We survivors, as a group, constantly deal with feelings of “being forgotten” and of being alone and not having a place for ourselves. Is there a way we can learn to live our lives and do something about that as we work at building our futures?
First thing I need to do is to be honest with myself, and that isn’t always easy. I don’t want this to turn it into a whining, complaining blog about how people acted as if I wasn’t there after my brain injury. Whining and complaining about the injustices I felt will not help anyone.
This exercise isn’t about being “right” and it’s not about being righteously angry. It’s about getting to the truth: I need to ask myself an important question: am I really the forgotten man, or do I just feel like one?
The two are distinctly different.
Look, I know this is huge and serious issue. Being forgotten is a very real problem for all of us, but I have to look beyond the obvious if I want to help myself.
When I look back I can see that I was most certainly not forgotten immediately after my accident. I had friends who visited me in the hospital, constantly calling my parents to see how I was. I had friends I hadn’t heard from in a couple of years who called me in the hospital to see how I was. I had friends who took me places and tried to resume a normal relationship with me.
There were also times people reached out to me after I returned to college, and they weren’t the people I thought would be there for me; casual friends who were especially nice to me or tried to include me in things they were doing.
I was lucky enough to have those things and it would be wrong to say I didn’t, but what happened: why did I end up feeling forgotten, and is that justified?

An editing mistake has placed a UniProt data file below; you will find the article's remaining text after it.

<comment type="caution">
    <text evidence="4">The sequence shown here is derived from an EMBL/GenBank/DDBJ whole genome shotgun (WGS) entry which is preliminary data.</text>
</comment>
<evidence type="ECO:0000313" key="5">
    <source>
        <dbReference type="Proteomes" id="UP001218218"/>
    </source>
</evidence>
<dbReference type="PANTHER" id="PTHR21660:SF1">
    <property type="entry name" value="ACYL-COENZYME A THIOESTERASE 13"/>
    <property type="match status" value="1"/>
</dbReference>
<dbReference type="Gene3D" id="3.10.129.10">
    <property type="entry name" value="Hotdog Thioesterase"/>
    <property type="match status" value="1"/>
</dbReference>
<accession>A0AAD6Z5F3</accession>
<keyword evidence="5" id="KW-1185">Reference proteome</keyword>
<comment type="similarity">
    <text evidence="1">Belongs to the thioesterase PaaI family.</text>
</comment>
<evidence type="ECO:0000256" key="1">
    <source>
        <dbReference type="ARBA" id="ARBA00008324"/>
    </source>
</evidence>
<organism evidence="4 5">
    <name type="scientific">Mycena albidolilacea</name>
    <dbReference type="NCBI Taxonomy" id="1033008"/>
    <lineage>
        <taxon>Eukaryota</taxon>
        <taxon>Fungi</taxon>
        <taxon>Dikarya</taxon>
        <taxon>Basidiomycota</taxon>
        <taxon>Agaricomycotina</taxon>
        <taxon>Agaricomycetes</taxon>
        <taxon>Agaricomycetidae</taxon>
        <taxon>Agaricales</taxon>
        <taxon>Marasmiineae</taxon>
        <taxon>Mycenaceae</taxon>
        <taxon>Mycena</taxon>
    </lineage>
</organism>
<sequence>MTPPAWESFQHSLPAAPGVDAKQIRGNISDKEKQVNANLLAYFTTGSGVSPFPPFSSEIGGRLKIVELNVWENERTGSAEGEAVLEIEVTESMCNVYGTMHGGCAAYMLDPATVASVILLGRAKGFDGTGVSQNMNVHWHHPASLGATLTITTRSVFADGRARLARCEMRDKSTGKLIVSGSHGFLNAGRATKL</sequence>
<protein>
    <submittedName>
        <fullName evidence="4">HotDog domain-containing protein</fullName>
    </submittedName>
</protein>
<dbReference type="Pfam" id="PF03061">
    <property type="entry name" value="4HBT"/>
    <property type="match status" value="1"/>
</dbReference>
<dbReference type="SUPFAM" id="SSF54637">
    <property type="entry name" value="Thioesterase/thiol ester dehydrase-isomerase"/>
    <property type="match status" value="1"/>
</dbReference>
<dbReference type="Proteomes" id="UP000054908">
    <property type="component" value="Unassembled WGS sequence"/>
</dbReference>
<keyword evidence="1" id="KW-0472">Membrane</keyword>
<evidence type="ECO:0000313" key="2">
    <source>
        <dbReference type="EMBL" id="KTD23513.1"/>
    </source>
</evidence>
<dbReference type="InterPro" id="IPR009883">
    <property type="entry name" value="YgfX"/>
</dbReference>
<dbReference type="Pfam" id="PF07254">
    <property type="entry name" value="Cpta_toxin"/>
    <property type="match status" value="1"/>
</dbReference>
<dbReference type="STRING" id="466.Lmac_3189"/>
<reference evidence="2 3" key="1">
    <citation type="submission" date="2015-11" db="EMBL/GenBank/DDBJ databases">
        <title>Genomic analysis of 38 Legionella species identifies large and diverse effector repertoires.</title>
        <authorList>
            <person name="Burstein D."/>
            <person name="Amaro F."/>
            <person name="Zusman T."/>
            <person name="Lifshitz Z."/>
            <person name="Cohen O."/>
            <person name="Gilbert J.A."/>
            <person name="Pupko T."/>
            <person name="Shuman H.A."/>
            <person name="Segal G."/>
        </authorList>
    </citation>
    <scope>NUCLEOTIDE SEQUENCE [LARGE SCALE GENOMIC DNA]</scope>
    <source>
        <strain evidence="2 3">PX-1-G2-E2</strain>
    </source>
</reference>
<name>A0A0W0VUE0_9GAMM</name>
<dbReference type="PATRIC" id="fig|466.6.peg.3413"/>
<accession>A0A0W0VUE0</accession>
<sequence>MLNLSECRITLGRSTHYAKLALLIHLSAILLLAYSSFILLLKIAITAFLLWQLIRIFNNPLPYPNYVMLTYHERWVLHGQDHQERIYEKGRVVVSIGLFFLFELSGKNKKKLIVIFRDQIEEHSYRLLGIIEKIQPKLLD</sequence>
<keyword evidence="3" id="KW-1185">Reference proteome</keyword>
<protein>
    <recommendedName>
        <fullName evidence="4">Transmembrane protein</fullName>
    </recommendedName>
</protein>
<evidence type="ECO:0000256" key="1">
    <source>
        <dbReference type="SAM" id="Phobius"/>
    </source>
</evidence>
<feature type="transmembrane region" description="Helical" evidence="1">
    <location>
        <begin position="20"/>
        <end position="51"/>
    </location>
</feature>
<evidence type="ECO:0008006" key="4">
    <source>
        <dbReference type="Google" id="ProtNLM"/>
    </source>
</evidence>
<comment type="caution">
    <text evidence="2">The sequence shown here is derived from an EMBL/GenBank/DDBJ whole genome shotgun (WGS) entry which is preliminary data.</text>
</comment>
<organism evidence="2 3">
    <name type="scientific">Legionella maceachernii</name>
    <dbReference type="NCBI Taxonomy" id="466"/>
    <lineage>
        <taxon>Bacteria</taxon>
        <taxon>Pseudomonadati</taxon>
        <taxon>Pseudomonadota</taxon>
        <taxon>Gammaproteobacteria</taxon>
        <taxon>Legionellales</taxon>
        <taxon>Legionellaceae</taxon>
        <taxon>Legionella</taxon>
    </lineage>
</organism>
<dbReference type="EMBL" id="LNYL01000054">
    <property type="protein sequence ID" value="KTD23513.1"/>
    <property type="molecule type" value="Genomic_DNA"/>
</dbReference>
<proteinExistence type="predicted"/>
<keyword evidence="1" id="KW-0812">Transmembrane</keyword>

The Truth is Hard to Face
At those moments when people reached out to me, I was unable to respond because I wasn’t ready, or was in a fog and didn’t realize I was being reached out to, or didn’t know how to respond. I was in my own world, and I was unable to shake off the cobwebs. When I look back at it, these are the most frustrating moments because I realize now there were times I could have helped myself but didn’t.
One important piece to this puzzle is this: it was easy for people to be there right after my injury. However, a brain injury is forever, and were most people didn’t understand that and weren’t in it for the long haul with me. I guess they thought things would magically be back to normal when I got out of hospital, and they got spooked when they realized I wasn’t who I used to be.
I really cannot blame anyone because I felt forgotten, even if they really did abandon me. Things had changed. Life was different, and not just for me.
The Great Irony
There was one final event that capped off my time in college perfectly and made me look at “Feeling forgotten” completely differently; almost as a blessing.
When I was a junior we had to turn in a photo that would be used in the senior yearbook. I distinctly remember handing my picture to someone who was collecting them.
When I picked up my yearbook the next year and leafed through it, I felt a little pang. Then I chuckled. For some reason, I wasn’t surprised when I couldn’t find my picture.
Not in the yearbook!! What a fitting end this was to college.
How ironic it all was. The man who often felt as though he didn’t exist had all of his darkest thoughts confirmed. At that moment I truly felt like the forgotten man, but in a strange way I got some sort of strength from being forgotten. It was the strength one gets from knowing. From certainty. From being exactly sure who you are and from being able to become whatever you wanted.
My time in college was over, and, since there was no image of me, I felt like I was allowed to escape into obscurity and start over. I felt the strength of being allowed to be whoever I wanted to be since there was no record of my existence.
So what if I felt forgotten? I turned my feelings of being forgotten into a new kind of freedom.
What’s important is how we deal with feeling forgotten. What’s it going to take for you to not “feel forgotten”; to get over that painful and hurtful hump that affects so much of our attitude and how we view ourselves?
Sometimes it just involves flipping a switch and changing the way we look at the world. It doesn’t have to be complicated. It doesn’t even have to makes sense. It just has to be something within you that gives you the strength to “be” who you are, to not worry about what others think, and learn to be strong in yourself.
Thanks for reading, Jeff